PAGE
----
What is a Paralegal? Is it Right for Me?
*UPDATED April 2019*
Are you interested in finding out more about a paralegal career? Want to know more about the role of a paralegal, what they earn and what qualifications you need to practice as a paralegal? Look no further!
This page contains everything you need to find out more about the ins and outs of the paralegal world.
What is a Paralegal?
A paralegal undertakes a wide variety of administrative and legal work. They provide support to solicitors, barristers and/or chartered legal executives and are often Associate members of the Chartered Institute of Legal Executives (CILEx). This is a legal role that requires an essential knowledge of law and legal matters, but is not a qualified lawyer.
A paralegal role is to support lawyers in their work and can be specialised in a specific branch of the law for example:
What does a Paralegal do?
Now you have a basic understanding of what paralegal means, let’s now look briefly at what a paralegal does. Typically, paralegals are employed in law firms to work in a specialised department. Their duties will vary depending on the department. However, a paralegal’s work may involve some of the following tasks:
- Legal research
- Project management
- Document management
- Drafting basic legal documents
- Administrative support
- Client care and client progression
Do you want to pursue a paralegal career? Find out more about the steps to becoming a paralegal in our guide.
What skill-sets suit a Paralegal career?
You need a wide range of skills to become a paralegal. Do the following skill-sets sound like you?
- Good organisation skills – this is the main attribute that will serve you well!
- Good communication skills
- A passion for law
- An eye for detail
- Teamwork – often you will be required to work in teams
- Research competency
- Analytical skills
- Ability to work effectively under pressure – you’ll often have tight deadlines
What Qualifications do I need to become a Paralegal?
Although there are no official qualifications needed to become a paralegal, you will want to consider carefully what you study.
In such a competitive environment, it is beneficial if you have:
- Past legal experience in the area of law you wish to practise in (e.g. banking and finance, employment, litigation and so on)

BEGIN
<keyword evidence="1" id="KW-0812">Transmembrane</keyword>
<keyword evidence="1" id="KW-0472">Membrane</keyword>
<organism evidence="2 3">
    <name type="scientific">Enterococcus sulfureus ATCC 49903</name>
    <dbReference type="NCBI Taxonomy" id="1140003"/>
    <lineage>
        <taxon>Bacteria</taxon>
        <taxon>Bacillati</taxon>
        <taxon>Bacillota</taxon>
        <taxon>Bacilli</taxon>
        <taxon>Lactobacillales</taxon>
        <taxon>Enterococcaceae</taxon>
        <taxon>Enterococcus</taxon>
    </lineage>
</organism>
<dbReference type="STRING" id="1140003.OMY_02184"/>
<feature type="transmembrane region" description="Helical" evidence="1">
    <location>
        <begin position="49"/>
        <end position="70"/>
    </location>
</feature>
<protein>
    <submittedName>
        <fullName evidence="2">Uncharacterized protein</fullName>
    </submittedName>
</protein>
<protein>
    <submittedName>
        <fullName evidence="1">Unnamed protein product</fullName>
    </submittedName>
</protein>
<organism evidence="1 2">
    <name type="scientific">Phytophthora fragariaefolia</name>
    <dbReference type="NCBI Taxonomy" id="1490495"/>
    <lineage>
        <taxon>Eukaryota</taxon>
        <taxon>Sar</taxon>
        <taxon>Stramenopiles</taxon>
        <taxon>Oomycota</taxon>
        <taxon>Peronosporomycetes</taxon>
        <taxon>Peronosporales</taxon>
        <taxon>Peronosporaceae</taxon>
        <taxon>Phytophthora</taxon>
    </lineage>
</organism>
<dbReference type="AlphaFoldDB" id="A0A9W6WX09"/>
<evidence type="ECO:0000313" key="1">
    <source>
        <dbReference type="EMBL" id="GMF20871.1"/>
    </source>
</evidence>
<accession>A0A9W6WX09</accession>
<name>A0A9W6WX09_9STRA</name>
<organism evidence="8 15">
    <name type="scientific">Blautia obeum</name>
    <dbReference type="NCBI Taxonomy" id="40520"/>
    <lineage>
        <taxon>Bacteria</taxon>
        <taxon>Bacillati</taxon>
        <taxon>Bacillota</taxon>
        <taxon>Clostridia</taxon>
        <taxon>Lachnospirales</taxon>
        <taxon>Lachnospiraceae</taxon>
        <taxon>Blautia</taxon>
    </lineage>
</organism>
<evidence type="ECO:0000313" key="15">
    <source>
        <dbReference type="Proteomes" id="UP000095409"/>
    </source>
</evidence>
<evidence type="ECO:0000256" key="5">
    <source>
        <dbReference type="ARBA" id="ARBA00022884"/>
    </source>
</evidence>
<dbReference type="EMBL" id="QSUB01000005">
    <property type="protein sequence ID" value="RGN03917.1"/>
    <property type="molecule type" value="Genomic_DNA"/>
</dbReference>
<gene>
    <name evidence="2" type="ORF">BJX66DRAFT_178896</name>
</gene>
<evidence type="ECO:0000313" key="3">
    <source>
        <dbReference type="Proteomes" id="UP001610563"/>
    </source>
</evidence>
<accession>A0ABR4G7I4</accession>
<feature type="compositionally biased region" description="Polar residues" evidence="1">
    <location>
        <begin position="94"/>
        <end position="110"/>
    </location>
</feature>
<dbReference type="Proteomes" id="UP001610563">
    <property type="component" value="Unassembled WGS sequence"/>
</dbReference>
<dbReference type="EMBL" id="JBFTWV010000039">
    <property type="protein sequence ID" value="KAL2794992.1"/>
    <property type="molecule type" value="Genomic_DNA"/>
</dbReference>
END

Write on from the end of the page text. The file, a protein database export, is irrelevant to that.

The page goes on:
- Studied these relevant areas of law and have shown an academic interest
Do I need a degree to become a Paralegal?
Although you do not technically need a degree to become a paralegal, it may be beneficial considering the competitive nature of the career path.
Due to the popularity of paralegal positions, most law firms require as a minimum a 2.2 (and sometimes even a 2:1) in a qualifying law degree. Alternatively, a similar result in a non-law degree supplemented with a pass on a law conversion course such as the GDL is acceptable.
Recently, an increasing number of law firms also require the LPC as a postgraduate qualification too. A legal background is a real advantage and so completing this is ideal to get ahead.
In light of this, paralegal work is becoming increasingly popular amongst LPC and BPTC graduates. This is in part due to the fact that there are an increasing number of students finishing LPC and BPTC courses who have not yet secured a training contract or pupillage respectively. Undertaking such work is a great way for such individuals to:
- Build legal experience
- Reinforce their CV / work experience credentials
- Keep in the ‘legal loop’
- Network from the ground making vital contacts which could eventually lead to further training opportunities, such as a training contract (some law firms even advertise on this basis)
Another option is to enrol on a paralegal apprenticeship. These are for school leavers with good academic records and strong A-Levels who wish to complete paralegal training within a law firm rather than through a degree, GDL or LPC. The government Trailblazer scheme is one such option.
Take our quiz to decide if an apprenticeship is the right route for you.
What areas can I specialise in as a Paralegal?
There are many areas that a paralegal can specialise in, but here are a few to get you started:
- Family Law
- Criminal Defence Law
- Real Estate Law
- Corporate Law
- Intellectual Property Law
- Estate Planning and Probate Law
What is the Paralegal Salary?
Entry level graduate salaries for paralegals tend to range from £14,000 to £25,000, rising to up to £40,000 with experience. Of course, the salary range for paralegals differs with the area of practice and law firm concerned.
What’s the difference between a paralegal and a legal assistant?
Whilst both do basic legal research and are sometimes used interchangeably, there are a couple of differences – paralegals tend to have university degrees, more involvement with cases and higher salaries.
How to become a Paralegal
Take a look at our step-by-step guide to becoming a paralegal.
Paralegal Case Study – Life as a Paralegal
We caught up with Amy, a paralegal in the dispute resolution department at Farrer & Co, about her life as a paralegal. Amy discusses the highs and the lows of the job along with some top tips for success. You can also read our blog about paralegal duties in China.
Where can I get further help?
You can join our Facebook Help group for more information around Paralegal careers here!